Isaiah 6:8

8 Then I heard the voice of the Lord saying, “Whom shall I send? And who will go for us?”And I said, “Here am I. Send me!”

Sunday, July 11, 2010

The Prodigal Son

Today, Frank preached about a really good, Good Samaritan.  I sat there and took all kinds of notes to come home and post about the sermon....but on my way home....I thought about the Prodigal Son....and could not get him off my mind all afternoon. is the Prodigal Son you are getting today.  Did you know that the parable of the Prodigal Son is probably one of the most “sermonized” parables in the Bible. But of all of the sermons I’ve heard most of them only concentrate on the prodigal son. Very rarely does an American pastor focus on the father of that prodigal son. He had a father....and that father was in pain during his absence...don't you think?  I would have been.  I have to be honest with you....I got the idea for this post from one of my favorite songwriters, John Denver.  I think it is a little ironic, since he was not even a Christian.  Yet a lot of songwriters get the ideas for their songs from sermons and scriptures. I mean look at the Byrds and "Turn Turn Turn"....straight out of Ecclesiastes.  Yep, I’ve always believed that the Holy Spirit can speak to us with many different voices and in many different venues. I love the parables that were used by Jesus to teach.  Jesus used parables to teach a spiritual truth from an everyday situation that the average person in His days on earth would understand. If He were living among us today, the examples would be different of course, although the spiritual truth is eternal. In the Parable of the Prodigal Son, one of the two sons had left the family, seeking to live life as he wanted to live it. He hit rock bottom, literally coming to his senses in a pig pen. “I will arise and go to my father and will say to him, ‘Father, I have sinned against heaven and before you’.” (Luke 15:18)  One of the coolest things I think about this parable is the father’s reaction to his son’s return.  This father teaches us two very important practices that would go a long way in helping to heal broken relationships with our children and grandchildren. why don't we practice them?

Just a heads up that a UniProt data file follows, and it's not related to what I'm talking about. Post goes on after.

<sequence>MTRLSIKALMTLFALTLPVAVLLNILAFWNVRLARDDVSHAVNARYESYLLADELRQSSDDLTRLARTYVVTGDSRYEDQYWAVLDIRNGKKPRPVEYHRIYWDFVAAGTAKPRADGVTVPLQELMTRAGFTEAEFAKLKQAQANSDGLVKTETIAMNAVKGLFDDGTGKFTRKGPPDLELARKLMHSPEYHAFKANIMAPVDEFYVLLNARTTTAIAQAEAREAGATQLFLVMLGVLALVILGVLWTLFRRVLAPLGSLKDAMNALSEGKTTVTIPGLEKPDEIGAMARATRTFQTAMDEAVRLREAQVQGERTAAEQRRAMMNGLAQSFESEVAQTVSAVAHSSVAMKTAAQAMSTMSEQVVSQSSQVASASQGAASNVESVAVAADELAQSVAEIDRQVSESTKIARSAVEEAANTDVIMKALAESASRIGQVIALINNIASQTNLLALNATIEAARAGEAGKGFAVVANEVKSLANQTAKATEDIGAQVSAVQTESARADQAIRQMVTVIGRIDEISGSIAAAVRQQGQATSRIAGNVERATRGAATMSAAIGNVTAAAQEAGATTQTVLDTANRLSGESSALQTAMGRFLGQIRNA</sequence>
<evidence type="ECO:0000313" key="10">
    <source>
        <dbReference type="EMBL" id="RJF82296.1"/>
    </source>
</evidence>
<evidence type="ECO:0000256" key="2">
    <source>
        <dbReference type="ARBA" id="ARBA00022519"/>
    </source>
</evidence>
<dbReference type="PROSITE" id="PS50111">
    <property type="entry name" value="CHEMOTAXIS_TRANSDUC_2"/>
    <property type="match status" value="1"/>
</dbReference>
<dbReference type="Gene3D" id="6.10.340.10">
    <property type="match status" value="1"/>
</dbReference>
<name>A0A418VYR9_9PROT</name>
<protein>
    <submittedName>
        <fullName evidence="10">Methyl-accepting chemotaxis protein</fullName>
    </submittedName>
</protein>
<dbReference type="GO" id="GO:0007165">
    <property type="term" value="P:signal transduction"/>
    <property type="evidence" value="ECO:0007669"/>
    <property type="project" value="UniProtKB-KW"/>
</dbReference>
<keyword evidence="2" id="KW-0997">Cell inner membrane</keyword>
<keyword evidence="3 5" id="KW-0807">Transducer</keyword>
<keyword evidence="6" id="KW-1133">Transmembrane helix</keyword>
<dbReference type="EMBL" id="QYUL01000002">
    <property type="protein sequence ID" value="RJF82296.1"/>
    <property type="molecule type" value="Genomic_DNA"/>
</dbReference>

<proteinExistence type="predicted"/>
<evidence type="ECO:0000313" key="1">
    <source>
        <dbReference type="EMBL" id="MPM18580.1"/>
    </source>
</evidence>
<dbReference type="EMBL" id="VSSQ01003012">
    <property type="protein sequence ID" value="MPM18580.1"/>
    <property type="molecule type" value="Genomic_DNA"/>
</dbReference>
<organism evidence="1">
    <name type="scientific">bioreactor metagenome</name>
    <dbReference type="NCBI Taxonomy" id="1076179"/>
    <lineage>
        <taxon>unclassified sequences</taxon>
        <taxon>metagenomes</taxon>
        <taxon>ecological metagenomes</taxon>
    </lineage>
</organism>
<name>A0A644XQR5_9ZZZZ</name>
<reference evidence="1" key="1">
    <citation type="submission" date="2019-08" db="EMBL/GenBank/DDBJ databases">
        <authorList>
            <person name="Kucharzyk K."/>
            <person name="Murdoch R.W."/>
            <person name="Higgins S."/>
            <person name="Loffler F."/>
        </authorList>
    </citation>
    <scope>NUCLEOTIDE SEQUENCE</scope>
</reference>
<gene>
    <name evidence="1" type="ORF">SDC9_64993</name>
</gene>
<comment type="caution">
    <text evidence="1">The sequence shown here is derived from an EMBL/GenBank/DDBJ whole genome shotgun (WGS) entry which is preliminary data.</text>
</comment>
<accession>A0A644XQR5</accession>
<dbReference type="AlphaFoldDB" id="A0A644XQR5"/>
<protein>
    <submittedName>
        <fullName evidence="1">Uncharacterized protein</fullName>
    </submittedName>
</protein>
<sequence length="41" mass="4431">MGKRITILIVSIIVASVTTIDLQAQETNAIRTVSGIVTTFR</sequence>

The very first and to me the most important, was witnessed when the son physically returned home.  The father didn’t wait for the son to apologize. He ran to greet him. It was only after the hugs and kisses that the son was finally able to utter an apology. As parents, we have to meet our children halfway when they return rather than allow our pride to convince us to wait for them to make the first move.  That first move may never happen....and then what would you have?  The second practice is that absolutely nowhere in the parable does the father speak a condemning word. There is no “I told you so” or “I hope you’ve finally learned your lesson.” Instead, this father offered unconditional forgiveness. Notice the reaction of the father: compassion, music and dancing, merry, and gladness. What a great lesson. Compassion can best be learned from brokenness. The other son could not understand the father’s reaction to his brother’s return. He had not experienced his father’s pain. “It was right that we should make merry and be glad,” the father told the other son, “for your brother was dead and is alive again, and was lost and is found.” (Luke 15:32)   We often wonder why we suffer like we do. You all have read my blog over the last year and have heard me cry out during the loss of my I actually think I found an answer to my many, Why Gods."  I truly believe that some of my suffering was to teach me to love as I should.  Once again...God was using me for an object lesson and building some character in me.  I wonder when I will ever listen the first time.  Happy Sunday to all and enjoy the song that inspired this post.

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